Four months after the abrupt departure of its executive director and chief executive, the Peabody Essex Museum (PEM) in Salem, Massachusetts announced today that it had appointed Lynda Roscoe Hartigan of the Royal Ontario Museum in Toronto to succeed him. She will be the first woman to lead PEM, and served there as chief curator and then deputy director until last year.
Hartigan, who assumes the posts on 23 August, is currently the deputy director for collections and research and the chief innovation offer at the Royal Ontario Museum. She is a leading expert on Joseph Cornell and specialises more generally in American art, especially modern, folk and Black artists, PEM says. The museum cited her “progressive vision” for the institution, the oldest continuously operating museum in the US.
The announcement made no mention of Brian P. Kennedy, who resigned as director and chief executive of the museum in December after just 17 months in the post. He gave no reason for his exit then beyond saying he wanted to seek a new challenge.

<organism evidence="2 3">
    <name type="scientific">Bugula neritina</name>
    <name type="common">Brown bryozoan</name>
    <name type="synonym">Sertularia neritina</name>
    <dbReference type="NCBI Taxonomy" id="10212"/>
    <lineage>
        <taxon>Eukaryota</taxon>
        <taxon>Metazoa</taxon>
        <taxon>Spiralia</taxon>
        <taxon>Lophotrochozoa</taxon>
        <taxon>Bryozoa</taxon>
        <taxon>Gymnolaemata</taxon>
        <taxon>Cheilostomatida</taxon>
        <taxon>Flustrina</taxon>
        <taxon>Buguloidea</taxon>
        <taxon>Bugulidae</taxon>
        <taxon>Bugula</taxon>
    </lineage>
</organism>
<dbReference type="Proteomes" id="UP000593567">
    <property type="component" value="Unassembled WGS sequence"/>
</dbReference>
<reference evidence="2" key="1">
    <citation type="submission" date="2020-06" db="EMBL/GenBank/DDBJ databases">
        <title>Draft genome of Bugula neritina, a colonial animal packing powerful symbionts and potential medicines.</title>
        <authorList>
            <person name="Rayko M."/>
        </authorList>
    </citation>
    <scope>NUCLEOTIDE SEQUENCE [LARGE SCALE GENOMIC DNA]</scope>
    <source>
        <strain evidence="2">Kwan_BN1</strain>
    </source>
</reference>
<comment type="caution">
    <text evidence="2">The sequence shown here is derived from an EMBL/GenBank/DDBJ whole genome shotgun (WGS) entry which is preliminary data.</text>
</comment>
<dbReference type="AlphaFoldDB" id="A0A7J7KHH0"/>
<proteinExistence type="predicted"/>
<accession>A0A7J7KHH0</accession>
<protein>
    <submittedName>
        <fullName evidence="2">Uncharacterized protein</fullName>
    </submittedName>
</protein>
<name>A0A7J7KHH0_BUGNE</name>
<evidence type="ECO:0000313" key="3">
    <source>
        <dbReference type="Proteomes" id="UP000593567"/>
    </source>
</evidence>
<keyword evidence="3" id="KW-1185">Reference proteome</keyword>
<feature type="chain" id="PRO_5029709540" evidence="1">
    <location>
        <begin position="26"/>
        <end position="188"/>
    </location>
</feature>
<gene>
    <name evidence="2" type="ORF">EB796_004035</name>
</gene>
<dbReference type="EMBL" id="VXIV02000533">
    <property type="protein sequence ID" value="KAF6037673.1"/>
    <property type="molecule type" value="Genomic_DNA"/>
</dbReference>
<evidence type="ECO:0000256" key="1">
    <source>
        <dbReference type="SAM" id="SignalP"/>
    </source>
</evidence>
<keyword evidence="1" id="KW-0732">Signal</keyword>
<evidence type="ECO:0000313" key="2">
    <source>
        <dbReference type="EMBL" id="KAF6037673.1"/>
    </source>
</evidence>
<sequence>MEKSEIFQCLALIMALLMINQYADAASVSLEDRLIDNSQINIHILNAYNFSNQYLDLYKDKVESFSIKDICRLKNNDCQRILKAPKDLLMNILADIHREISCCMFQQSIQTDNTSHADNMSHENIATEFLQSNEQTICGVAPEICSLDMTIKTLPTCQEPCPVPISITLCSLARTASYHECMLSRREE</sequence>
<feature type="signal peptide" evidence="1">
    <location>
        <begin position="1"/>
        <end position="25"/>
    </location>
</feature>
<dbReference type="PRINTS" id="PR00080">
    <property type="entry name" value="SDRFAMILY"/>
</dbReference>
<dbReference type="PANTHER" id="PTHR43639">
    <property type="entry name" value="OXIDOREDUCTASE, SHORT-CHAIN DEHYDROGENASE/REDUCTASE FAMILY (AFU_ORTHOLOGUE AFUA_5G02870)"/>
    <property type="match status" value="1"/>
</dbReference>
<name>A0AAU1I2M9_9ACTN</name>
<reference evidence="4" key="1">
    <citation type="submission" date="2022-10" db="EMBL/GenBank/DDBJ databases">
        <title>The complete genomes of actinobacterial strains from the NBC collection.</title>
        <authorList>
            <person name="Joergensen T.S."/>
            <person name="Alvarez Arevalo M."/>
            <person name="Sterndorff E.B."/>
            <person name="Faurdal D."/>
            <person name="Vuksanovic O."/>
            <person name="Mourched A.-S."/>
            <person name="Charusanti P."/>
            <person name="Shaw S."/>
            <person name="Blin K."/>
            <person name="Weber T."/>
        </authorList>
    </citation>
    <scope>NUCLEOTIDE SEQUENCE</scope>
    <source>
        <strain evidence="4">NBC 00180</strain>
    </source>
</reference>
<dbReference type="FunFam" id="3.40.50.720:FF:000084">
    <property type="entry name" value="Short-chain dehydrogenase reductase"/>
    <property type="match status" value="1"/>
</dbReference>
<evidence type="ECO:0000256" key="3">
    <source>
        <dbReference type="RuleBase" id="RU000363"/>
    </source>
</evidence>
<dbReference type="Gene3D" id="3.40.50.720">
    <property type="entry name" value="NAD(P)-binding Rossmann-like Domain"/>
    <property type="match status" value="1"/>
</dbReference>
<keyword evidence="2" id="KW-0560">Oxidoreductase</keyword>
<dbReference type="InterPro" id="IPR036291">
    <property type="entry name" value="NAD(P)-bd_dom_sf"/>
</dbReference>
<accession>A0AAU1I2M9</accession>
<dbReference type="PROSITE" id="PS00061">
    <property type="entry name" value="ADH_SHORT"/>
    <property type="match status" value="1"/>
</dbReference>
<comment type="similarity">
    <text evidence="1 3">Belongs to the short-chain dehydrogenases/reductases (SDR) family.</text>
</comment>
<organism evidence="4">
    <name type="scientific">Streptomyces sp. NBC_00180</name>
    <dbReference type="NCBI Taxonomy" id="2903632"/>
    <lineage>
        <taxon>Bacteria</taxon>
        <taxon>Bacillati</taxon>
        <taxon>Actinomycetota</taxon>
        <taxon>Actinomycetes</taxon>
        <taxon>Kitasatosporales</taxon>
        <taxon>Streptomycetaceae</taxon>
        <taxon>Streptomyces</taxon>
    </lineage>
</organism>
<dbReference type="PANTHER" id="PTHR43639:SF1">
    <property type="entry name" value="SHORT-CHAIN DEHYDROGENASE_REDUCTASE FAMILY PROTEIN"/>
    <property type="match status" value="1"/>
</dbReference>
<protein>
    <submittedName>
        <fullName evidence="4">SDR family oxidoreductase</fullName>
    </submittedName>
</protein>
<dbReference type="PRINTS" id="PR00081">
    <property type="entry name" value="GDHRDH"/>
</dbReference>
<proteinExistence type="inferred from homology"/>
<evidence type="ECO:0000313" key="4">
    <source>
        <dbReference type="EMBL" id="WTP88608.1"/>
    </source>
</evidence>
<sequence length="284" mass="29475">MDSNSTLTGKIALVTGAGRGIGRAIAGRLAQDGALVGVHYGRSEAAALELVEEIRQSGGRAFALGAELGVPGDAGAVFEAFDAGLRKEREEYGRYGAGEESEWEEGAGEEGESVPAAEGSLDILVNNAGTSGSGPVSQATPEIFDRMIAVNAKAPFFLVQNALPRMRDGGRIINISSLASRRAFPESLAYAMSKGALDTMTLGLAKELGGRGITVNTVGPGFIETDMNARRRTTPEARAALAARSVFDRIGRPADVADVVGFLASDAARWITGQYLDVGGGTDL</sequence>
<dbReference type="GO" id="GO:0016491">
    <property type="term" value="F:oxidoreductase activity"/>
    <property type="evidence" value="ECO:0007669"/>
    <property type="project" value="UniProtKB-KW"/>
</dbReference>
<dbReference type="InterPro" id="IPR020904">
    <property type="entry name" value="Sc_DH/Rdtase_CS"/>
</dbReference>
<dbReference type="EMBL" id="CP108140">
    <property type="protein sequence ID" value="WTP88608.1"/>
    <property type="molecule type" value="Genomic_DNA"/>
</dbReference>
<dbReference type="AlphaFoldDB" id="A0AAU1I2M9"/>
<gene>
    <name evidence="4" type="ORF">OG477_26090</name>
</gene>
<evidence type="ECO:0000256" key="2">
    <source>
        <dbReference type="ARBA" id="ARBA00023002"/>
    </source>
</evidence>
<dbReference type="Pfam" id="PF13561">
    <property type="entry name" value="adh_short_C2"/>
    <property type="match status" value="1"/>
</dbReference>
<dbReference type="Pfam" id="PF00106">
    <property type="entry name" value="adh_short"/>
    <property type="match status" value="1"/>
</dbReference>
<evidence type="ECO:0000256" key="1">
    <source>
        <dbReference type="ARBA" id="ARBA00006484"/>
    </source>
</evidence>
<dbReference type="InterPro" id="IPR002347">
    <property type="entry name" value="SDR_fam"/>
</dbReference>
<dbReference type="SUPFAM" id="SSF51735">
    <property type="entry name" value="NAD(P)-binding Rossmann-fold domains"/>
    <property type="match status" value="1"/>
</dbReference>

The museum says that in her previous positions as PEM’s chief curator from 2003 to 2016 and deputy director from 2016 to 2020, Hartigan led an ambitious curatorial and exhibition programme and reimagined the museum's exhibition, publishing and collection strategies. She was involved in the establishment of its 120,000 sq. ft Collection Center in Rowley, Massachusetts and the reinstallation of PEM’s collection when the museum opened a new 40,000 sq. ft wing in 2019.
Before joining PEM, Hartigan was chief curator of the Smithsonian American Art Museum in Washington, DC.
PEM is known for its collection of American art and architecture, Asian art, photography, maritime art and history, Native American, Oceanic and African art and rare books and manuscripts.